The quantification of the radio parameters is by fitting the CC-beam pulse: Although the shape of the resulting pulse (CC-beam) is not really Gaussian, fitting a Gaussian to the smoothed data gives a robust value for the peak strength, which is defined as the height of this Gaussian. The error of the fit results gives also a first estimate of the uncertainty of this parameter. The finally obtained value , which is the measured amplitude divided by the effective bandwidth, is used for the analysis.

The analysis of the data using the CC-beam is based on the RFI cleaned raw data. However, the sampling of the data is done in the second Nyquist domain and a reconstruction of the original 40–80 MHz signal shape is needed to investigate the radio emission properties in more details. Therefore, an up-sampling of the data on a single antenna basis is performed (by the zero-padding method applied in the frequency domain) resulting in a band limited interpolation in the time domain [12] to reconstruct the original signal form between the sampled data points with 12.5 ns spacing. The method can be applied, because the needed information after sampling in the second Nyquist domain are contained in the stored data [13].

After applying the up-sampling and subtraction of an estimated noise level, the radio signals can be used to reconstruct the electric field strength in each individual antenna. By technical reasons, the CC-beam calculation could not been used on the up-sampled data at the time of this analysis. Therefore, for the following results up-sampling is only performed when signals in single antennas are discussed.


First measurements (6 months data taking) were performed with a set up of 10 antennas (LOPES 10) with remarkable results [14]. With a sample asking for high quality events the proof-of-principle for detection of air showers in the radio frequency range was made [7]. In total, more than 600 events with a clear radio signal and with the shower core inside the KASCADE-Grande experiment could be detected. The analysis of these events concentrated on the correlations of the radio signal with shower parameters, in particular with the arrival direction and with the shower size, i.e. the primary energy of the shower.

The results support the expectation that the field strength increases by a power-law with an index close to one with the primary energy, i.e. that the received energy of the radio signal increases quadratically with the primary energy of the cosmic rays [10]. An index of this power-law close to one serve as a proof of the coherence of the radio emission during the shower development. A clear correlation was also found with the geomagnetic angle (angle between shower axis and geomagnetic field direction) which indicates a geomagnetic origin for the emission mechanisms.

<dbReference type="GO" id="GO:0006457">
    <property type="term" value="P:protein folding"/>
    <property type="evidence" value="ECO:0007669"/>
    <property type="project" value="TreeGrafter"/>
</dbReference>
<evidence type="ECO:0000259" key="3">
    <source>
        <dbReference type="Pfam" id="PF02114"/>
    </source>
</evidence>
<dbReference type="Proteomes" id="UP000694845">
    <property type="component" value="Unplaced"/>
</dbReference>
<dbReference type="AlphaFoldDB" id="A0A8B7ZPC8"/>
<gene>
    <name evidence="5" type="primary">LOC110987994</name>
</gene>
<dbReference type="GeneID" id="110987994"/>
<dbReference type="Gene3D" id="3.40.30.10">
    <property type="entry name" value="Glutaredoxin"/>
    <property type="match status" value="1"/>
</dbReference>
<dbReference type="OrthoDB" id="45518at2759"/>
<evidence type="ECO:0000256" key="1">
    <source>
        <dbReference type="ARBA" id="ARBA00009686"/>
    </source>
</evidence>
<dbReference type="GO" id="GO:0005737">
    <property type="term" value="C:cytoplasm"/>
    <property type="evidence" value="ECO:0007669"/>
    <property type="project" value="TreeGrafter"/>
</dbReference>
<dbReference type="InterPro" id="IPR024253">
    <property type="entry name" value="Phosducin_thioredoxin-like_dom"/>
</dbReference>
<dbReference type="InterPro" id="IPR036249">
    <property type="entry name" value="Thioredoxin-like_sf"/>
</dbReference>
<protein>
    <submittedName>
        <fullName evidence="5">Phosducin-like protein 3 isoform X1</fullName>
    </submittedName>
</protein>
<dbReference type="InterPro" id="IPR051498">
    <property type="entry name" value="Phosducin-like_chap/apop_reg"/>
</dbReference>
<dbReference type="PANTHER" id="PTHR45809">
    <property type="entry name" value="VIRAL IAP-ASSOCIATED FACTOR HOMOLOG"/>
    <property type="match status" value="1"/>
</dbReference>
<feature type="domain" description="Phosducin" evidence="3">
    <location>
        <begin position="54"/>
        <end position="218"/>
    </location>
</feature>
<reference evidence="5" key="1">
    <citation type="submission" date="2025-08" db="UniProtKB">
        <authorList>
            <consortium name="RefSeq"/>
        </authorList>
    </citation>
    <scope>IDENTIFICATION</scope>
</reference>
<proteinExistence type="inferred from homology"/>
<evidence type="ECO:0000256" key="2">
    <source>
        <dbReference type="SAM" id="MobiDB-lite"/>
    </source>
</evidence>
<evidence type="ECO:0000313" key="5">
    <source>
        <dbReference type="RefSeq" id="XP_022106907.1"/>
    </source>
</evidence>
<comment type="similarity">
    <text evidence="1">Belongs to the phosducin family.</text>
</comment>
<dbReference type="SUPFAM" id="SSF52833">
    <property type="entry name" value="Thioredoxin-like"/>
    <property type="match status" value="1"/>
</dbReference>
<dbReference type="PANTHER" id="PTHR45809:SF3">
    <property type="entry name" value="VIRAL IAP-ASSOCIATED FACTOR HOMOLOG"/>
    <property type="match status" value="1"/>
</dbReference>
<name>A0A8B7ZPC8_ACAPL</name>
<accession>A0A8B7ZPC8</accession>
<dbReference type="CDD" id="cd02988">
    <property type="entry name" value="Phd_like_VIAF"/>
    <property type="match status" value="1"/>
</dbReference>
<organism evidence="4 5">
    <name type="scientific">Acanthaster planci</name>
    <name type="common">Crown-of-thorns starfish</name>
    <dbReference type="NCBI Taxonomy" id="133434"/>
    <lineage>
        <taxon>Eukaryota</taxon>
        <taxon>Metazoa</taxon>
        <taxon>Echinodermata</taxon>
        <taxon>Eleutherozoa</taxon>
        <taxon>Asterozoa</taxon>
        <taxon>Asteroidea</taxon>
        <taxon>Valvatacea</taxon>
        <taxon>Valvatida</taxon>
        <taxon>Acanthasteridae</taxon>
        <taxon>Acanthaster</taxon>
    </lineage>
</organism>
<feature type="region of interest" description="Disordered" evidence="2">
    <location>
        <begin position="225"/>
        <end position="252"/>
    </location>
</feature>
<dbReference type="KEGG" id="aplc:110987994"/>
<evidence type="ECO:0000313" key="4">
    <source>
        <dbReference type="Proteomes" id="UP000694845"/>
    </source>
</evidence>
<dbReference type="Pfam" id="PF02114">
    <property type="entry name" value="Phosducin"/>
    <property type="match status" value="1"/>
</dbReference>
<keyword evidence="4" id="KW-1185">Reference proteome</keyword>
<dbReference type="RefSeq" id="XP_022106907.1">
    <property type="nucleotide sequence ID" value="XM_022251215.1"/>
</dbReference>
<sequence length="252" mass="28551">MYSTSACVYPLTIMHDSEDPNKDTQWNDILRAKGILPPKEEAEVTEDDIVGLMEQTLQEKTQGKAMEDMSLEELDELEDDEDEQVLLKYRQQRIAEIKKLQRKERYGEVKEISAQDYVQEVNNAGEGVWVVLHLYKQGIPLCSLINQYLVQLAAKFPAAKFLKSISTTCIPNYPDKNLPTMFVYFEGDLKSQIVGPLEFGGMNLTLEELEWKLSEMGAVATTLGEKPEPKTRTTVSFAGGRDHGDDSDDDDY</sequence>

Due to the geometrical layout of the KASCADE-Grande array (see fig. 1) the radio signal can be investigated for events which have distances up to m from the center of the antenna setup. Investigating the average lateral behavior of the radio emission in more detail, a clear correlation of the signal strength with the mean distance of the shower axis to the antennas was found. By assuming an exponential function, the scaling parameter resulted to [15].

Further interesting features of the radio emission in EAS were investigated with a sample of very inclined showers [16] and with a sample of events measured during thunderstorms [17]. The first one is of special interest for a large scale application of this detection technique, as due to the low attenuation in the atmosphere also very inclined showers can be detected with high efficiency. This is of great importance if ultrahigh energy neutrinos exist. With LOPES one could show that events above zenith angle still emit a detectable radio signal. An update of this analysis is presented in ref. [18]. The latter sample is of interest to investigate the role of the atmospheric electric field in the emission process. LOPES data were recorded during thunderstorms, periods of heavy cloudiness and periods of cloudless weather. It was found that during thunderstorms the radio emission can be strongly enhanced, where no amplified pulses were found during periods of cloudless sky or heavy cloudiness, suggesting that the electric field effect for radio air shower measurements can be safely ignored during non-thunderstorm conditions [17].


The radio pulse height (CC-beam) measured by the 30 east-west polarized antennas of LOPES 30 can be parameterized as a function of the angle to the geomagnetic field, the zenith angle, the distance of the antennas to the air shower axis and an estimate of the primary particle energy calculated from KASCADE-Grande data [19]. The separated relations for the LOPES 30 events are displayed in figure 4. The fits to the geomagnetic angle, the distance to the shower axis, and to the primary energy are done separately and results in an analytical expression for the radio pulse height based on the estimated shower observables: